As a user in the EEA, your approval is needed on a few things. To provide a better website experience, uses cookies (and other similar technologies) and may collect, process, and share personal data. Please choose which areas of our service you consent to our doing so.

    For more information on managing or withdrawing consents and how we handle data, visit our Privacy Policy at:

    Show Details
    HubPages Device IDThis is used to identify particular browsers or devices when the access the service, and is used for security reasons.
    LoginThis is necessary to sign in to the HubPages Service.
    Google RecaptchaThis is used to prevent bots and spam. (Privacy Policy)
    AkismetThis is used to detect comment spam. (Privacy Policy)
    HubPages Google AnalyticsThis is used to provide data on traffic to our website, all personally identifyable data is anonymized. (Privacy Policy)
    HubPages Traffic PixelThis is used to collect data on traffic to articles and other pages on our site. Unless you are signed in to a HubPages account, all personally identifiable information is anonymized.
    Amazon Web ServicesThis is a cloud services platform that we used to host our service. (Privacy Policy)
    CloudflareThis is a cloud CDN service that we use to efficiently deliver files required for our service to operate such as javascript, cascading style sheets, images, and videos. (Privacy Policy)
    Google Hosted LibrariesJavascript software libraries such as jQuery are loaded at endpoints on the or domains, for performance and efficiency reasons. (Privacy Policy)
    Google Custom SearchThis is feature allows you to search the site. (Privacy Policy)
    Google MapsSome articles have Google Maps embedded in them. (Privacy Policy)
    Google ChartsThis is used to display charts and graphs on articles and the author center. (Privacy Policy)
    Google AdSense Host APIThis service allows you to sign up for or associate a Google AdSense account with HubPages, so that you can earn money from ads on your articles. No data is shared unless you engage with this feature. (Privacy Policy)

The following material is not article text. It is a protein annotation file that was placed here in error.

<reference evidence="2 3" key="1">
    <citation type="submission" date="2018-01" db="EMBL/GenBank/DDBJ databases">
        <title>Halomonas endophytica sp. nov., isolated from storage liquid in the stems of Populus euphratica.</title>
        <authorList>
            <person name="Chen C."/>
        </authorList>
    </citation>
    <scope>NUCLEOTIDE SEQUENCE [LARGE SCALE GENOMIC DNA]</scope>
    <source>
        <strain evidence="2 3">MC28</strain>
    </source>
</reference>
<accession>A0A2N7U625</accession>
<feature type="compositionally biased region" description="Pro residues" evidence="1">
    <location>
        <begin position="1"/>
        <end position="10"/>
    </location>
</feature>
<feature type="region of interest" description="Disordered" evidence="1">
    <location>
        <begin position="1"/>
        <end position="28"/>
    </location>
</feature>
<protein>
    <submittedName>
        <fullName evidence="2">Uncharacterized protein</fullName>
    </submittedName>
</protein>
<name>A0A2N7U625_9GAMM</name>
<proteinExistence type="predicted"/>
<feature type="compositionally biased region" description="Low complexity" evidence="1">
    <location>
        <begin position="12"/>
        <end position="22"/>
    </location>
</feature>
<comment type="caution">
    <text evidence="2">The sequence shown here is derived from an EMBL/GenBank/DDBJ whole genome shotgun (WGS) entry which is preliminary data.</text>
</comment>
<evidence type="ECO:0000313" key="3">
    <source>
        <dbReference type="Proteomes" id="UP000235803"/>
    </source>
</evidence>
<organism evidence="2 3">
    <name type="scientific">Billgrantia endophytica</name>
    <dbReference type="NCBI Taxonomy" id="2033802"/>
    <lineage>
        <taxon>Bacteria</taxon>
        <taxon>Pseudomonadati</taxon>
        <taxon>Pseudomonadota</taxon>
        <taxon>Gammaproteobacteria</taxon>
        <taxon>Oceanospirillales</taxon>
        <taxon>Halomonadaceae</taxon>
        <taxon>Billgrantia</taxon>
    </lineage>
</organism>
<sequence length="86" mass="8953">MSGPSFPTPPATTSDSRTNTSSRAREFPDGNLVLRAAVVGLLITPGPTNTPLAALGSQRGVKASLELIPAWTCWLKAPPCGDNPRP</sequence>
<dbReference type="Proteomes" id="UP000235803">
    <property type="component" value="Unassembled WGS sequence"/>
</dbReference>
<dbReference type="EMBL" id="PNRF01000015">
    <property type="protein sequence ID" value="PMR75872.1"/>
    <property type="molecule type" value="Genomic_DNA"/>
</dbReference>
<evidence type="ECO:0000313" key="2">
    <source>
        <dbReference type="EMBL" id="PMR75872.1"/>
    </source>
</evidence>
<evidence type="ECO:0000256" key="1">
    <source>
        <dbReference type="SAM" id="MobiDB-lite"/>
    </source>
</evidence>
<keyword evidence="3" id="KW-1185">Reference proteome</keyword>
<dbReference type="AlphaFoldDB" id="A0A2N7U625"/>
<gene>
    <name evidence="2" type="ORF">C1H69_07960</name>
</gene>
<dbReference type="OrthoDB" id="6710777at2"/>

Google YouTubeSome articles have YouTube videos embedded in them. (Privacy Policy)
    VimeoSome articles have Vimeo videos embedded in them. (Privacy Policy)
    PaypalThis is used for a registered author who enrolls in the HubPages Earnings program and requests to be paid via PayPal. No data is shared with Paypal unless you engage with this feature. (Privacy Policy)
    Facebook LoginYou can use this to streamline signing up for, or signing in to your Hubpages account. No data is shared with Facebook unless you engage with this feature. (Privacy Policy)
    MavenThis supports the Maven widget and search functionality. (Privacy Policy)
    Google AdSenseThis is an ad network. (Privacy Policy)
    Google DoubleClickGoogle provides ad serving technology and runs an ad network. (Privacy Policy)
    Index ExchangeThis is an ad network. (Privacy Policy)
    SovrnThis is an ad network. (Privacy Policy)
    Facebook AdsThis is an ad network. (Privacy Policy)
    Amazon Unified Ad MarketplaceThis is an ad network. (Privacy Policy)
    AppNexusThis is an ad network. (Privacy Policy)
    OpenxThis is an ad network. (Privacy Policy)
    Rubicon ProjectThis is an ad network. (Privacy Policy)
    TripleLiftThis is an ad network. (Privacy Policy)
    Say MediaWe partner with Say Media to deliver ad campaigns on our sites. (Privacy Policy)
    Remarketing PixelsWe may use remarketing pixels from advertising networks such as Google AdWords, Bing Ads, and Facebook in order to advertise the HubPages Service to people that have visited our sites.
    Conversion Tracking PixelsWe may use conversion tracking pixels from advertising networks such as Google AdWords, Bing Ads, and Facebook in order to identify when an advertisement has successfully resulted in the desired action, such as signing up for the HubPages Service or publishing an article on the HubPages Service.
    Author Google AnalyticsThis is used to provide traffic data and reports to the authors of articles on the HubPages Service. (Privacy Policy)
    ComscoreComScore is a media measurement and analytics company providing marketing data and analytics to enterprises, media and advertising agencies, and publishers. Non-consent will result in ComScore only processing obfuscated personal data. (Privacy Policy)
    Amazon Tracking PixelSome articles display amazon products as part of the Amazon Affiliate program, this pixel provides traffic statistics for those products (Privacy Policy)